Report: Microsoft to replace classic Edge with new Edge from early 2020 on - gHacks Tech News

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Report: Microsoft to replace classic Edge with new Edge from early 2020 on

Microsoft revealed that the new Chromium-based Microsoft Edge web browser will be released on January 15, 2020 officially (and that it will come to Linux) this week. What the company did not reveal at the time was when it planned to replace the classic Edge browser on supported versions of Windows 10 with the new Microsoft Edge browser.

According to a Neowin report, the replacement starts at the day of general availability.  Neowin writer Rich Woods claims that Microsoft will start the roll out replacement of classic Edge on January 15, 2020.

microsoft edge release candidate

Only a small group of devices will receive the new version of Microsoft Edge in the beginning as Microsoft wants to monitor the deployment and user feedback. It will speed up throughout the year.

OEMs will receive the new Edge as soon as it is ready as well so that it may be integrated directly into new Windows installations.

One of the main advantages of the Chromium-based Microsoft Edge web browser is that it does not rely on the underlying operating system anymore. In other words, Microsoft does not have to wait for a new feature release to come along to push the new browser to Windows 10 systems.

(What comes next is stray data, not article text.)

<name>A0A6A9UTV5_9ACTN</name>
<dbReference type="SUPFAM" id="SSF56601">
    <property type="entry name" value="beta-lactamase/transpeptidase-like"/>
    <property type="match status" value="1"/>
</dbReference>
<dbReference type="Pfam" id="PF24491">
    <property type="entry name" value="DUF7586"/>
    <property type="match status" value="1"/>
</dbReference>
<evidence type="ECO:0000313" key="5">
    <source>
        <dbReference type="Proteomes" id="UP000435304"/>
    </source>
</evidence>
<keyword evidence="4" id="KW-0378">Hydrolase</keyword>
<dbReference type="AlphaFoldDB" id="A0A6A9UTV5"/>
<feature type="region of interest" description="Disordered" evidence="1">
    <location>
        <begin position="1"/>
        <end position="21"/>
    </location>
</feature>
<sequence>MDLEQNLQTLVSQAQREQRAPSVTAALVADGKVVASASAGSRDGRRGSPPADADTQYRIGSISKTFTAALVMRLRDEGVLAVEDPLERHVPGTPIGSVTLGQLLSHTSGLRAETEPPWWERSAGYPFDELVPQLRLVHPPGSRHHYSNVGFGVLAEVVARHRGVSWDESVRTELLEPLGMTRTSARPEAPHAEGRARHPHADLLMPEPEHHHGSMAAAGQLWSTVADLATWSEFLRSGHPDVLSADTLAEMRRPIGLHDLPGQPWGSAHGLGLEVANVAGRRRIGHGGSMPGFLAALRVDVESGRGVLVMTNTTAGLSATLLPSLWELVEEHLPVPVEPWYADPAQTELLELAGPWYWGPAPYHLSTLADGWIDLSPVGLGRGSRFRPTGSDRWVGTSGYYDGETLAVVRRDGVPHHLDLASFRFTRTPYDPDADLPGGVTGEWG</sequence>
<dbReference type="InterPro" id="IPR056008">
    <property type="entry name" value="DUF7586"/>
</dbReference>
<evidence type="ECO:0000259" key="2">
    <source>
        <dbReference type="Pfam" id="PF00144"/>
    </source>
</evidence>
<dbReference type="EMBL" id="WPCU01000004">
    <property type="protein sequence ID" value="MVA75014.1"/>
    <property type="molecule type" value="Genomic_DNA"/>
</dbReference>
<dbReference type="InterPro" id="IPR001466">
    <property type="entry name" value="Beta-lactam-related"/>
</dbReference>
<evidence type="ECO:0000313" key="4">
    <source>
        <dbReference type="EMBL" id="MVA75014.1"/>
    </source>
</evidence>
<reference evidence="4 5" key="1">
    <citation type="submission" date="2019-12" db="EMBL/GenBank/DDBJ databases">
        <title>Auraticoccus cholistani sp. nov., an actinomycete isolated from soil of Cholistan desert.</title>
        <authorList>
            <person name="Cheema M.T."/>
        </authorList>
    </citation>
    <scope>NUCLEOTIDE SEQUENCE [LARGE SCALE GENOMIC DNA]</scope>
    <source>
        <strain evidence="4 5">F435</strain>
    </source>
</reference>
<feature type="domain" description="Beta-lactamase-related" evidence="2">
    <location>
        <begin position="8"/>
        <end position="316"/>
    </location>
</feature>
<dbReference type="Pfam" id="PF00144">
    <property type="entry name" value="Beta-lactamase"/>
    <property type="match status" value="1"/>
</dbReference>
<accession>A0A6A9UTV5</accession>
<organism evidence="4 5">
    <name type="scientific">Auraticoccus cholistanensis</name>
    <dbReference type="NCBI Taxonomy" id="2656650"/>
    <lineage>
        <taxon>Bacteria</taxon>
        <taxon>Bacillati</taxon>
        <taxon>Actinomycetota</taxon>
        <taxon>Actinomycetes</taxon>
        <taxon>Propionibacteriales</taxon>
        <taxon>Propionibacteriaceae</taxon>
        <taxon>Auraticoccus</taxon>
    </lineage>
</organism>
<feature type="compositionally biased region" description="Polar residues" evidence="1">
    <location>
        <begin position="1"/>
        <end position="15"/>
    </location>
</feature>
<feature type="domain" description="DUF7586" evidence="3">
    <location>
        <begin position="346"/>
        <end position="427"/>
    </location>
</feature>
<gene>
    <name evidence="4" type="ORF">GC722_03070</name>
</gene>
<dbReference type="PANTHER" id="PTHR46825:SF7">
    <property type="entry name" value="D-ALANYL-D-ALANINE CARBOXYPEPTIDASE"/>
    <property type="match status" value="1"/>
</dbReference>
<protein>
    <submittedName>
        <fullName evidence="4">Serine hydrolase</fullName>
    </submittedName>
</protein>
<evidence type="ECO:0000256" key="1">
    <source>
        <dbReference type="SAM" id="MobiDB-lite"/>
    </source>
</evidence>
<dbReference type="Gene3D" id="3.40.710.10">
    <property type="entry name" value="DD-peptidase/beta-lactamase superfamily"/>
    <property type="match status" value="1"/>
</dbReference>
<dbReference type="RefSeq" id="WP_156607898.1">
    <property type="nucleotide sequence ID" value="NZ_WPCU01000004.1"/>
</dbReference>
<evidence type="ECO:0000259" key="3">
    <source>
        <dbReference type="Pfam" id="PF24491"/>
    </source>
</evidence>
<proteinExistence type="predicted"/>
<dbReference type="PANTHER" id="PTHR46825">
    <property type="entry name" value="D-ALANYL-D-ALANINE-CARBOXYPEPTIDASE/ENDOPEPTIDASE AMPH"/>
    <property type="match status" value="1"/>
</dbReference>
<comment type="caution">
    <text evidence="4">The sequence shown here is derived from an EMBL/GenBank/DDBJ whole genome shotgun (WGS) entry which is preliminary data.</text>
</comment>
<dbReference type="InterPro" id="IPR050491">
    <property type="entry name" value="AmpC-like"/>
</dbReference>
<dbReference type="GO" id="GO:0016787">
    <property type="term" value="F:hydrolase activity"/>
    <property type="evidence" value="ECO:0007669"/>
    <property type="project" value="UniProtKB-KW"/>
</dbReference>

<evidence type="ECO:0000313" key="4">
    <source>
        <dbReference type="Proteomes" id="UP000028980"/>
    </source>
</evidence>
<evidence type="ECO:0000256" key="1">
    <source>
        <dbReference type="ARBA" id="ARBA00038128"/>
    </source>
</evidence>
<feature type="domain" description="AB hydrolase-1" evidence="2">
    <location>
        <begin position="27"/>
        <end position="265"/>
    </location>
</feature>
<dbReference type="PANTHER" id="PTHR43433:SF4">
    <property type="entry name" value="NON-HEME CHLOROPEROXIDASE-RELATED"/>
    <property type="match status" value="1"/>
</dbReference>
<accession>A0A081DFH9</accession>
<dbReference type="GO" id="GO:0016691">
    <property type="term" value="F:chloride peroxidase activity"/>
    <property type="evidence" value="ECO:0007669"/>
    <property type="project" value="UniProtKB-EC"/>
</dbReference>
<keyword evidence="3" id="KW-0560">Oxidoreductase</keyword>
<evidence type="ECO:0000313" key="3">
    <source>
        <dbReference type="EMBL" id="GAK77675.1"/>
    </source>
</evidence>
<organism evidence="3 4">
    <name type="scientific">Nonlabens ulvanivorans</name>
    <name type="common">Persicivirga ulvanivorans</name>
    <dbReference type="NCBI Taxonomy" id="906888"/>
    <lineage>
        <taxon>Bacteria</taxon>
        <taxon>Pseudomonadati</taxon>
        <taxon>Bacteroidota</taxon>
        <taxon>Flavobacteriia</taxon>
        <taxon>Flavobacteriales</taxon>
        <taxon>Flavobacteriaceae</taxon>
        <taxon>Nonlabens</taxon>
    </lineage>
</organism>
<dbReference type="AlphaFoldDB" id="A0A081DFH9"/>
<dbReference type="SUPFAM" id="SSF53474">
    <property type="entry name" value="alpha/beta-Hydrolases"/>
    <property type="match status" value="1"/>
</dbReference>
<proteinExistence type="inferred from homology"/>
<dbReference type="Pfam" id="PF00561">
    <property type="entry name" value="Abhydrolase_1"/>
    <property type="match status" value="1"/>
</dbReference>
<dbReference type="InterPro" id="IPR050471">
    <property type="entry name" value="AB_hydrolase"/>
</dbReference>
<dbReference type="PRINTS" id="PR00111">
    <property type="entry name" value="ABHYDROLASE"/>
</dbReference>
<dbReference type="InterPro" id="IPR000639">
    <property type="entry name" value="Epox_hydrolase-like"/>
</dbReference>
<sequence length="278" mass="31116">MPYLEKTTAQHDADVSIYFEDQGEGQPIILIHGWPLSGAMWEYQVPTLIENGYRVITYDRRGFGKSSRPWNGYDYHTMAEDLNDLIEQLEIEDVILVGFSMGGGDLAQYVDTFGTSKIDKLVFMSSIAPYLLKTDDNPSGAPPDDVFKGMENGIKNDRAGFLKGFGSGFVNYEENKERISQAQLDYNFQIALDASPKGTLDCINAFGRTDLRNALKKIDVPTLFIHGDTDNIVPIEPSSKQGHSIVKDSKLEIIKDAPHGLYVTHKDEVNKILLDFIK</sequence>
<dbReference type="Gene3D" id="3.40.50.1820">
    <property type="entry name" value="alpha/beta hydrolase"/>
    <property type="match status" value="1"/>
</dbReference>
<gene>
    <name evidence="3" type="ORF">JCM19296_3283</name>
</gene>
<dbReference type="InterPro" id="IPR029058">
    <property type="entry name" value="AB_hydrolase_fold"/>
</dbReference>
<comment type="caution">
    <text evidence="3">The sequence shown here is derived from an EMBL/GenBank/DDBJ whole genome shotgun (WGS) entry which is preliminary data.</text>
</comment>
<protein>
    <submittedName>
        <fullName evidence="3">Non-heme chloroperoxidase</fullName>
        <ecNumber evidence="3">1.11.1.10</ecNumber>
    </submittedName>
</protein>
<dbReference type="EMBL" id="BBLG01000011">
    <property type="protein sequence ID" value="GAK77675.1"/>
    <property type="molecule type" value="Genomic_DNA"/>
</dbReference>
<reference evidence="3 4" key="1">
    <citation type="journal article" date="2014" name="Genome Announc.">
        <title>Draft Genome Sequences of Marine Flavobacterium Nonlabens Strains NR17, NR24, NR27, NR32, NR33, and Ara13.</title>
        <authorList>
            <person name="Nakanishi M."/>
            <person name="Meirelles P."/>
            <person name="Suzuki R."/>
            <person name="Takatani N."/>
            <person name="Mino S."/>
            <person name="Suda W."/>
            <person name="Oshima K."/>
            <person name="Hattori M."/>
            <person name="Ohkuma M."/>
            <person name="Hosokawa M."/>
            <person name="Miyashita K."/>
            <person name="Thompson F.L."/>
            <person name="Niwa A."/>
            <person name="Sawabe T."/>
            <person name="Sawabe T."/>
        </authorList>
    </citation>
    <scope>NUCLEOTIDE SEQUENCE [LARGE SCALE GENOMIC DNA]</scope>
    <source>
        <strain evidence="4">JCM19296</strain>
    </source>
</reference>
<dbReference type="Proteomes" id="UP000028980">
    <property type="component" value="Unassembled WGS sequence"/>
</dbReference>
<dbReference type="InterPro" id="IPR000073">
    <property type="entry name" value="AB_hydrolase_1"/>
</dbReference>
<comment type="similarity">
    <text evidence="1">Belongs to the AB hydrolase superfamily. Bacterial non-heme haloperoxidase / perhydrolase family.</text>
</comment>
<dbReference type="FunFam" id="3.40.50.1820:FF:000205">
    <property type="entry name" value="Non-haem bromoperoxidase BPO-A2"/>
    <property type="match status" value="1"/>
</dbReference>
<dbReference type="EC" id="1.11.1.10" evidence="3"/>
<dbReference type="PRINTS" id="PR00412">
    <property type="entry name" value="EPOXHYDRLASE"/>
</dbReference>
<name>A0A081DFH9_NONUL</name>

It is unclear how the new Edge will be pushed to devices. Will Microsoft announce the change to users of the device or even give them a choice in this regard, or will the new Edge be placed on the system silently in the background? Will there be a notification for users who use Edge actively or for all users?

Considering that the general availability is just two months away, we will soon find out one way or the other.

Microsoft has yet to confirm the plan that Neowin revealed and it should be filed under rumor for the time being.

Closing Words

The replacement should not affect Windows 10 users who don't use Microsoft Edge and have no intention to use it. Users who use it actively currently may notice changes, e.g. that some features are no longer supported or that web compatibility and speed improved.

Now you: Will the Chromium-based Edge do better than classic Edge?

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Report: Microsoft to replace classic Edge with new Edge from early 2020 on
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Report: Microsoft to replace classic Edge with new Edge from early 2020 on
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Microsoft revealed that the new Chromium-based Microsoft Edge web browser will be released on January 15, 2020 officially (and that it will come to Linux) this week.
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Comments

  1. Paul(us) said on November 6, 2019 at 2:41 pm
    Reply

    Nothing will do any less than the current Edge even MS. I.E. 11 is much better!

    But I am wondering because I not reading anywhere that the M.s. Internet Explorer 11 will be staying on the Windows 10 o.s., or will the overwrite it with the new Chronium Edge?

    And also I cant find enywhere that Microsoft with the new Edge Chronium can remove add-ons from there site like Ublock origin, Ghostery, Privacy badger, smart referer, or Noscript to name a few?

  2. Andy said on November 6, 2019 at 3:05 pm
    Reply

    It is really a nice step forward. Uses the open source Chromium engine and is better for privacy than Chrome is at this point.

    1. Anonymous said on November 6, 2019 at 4:39 pm
      Reply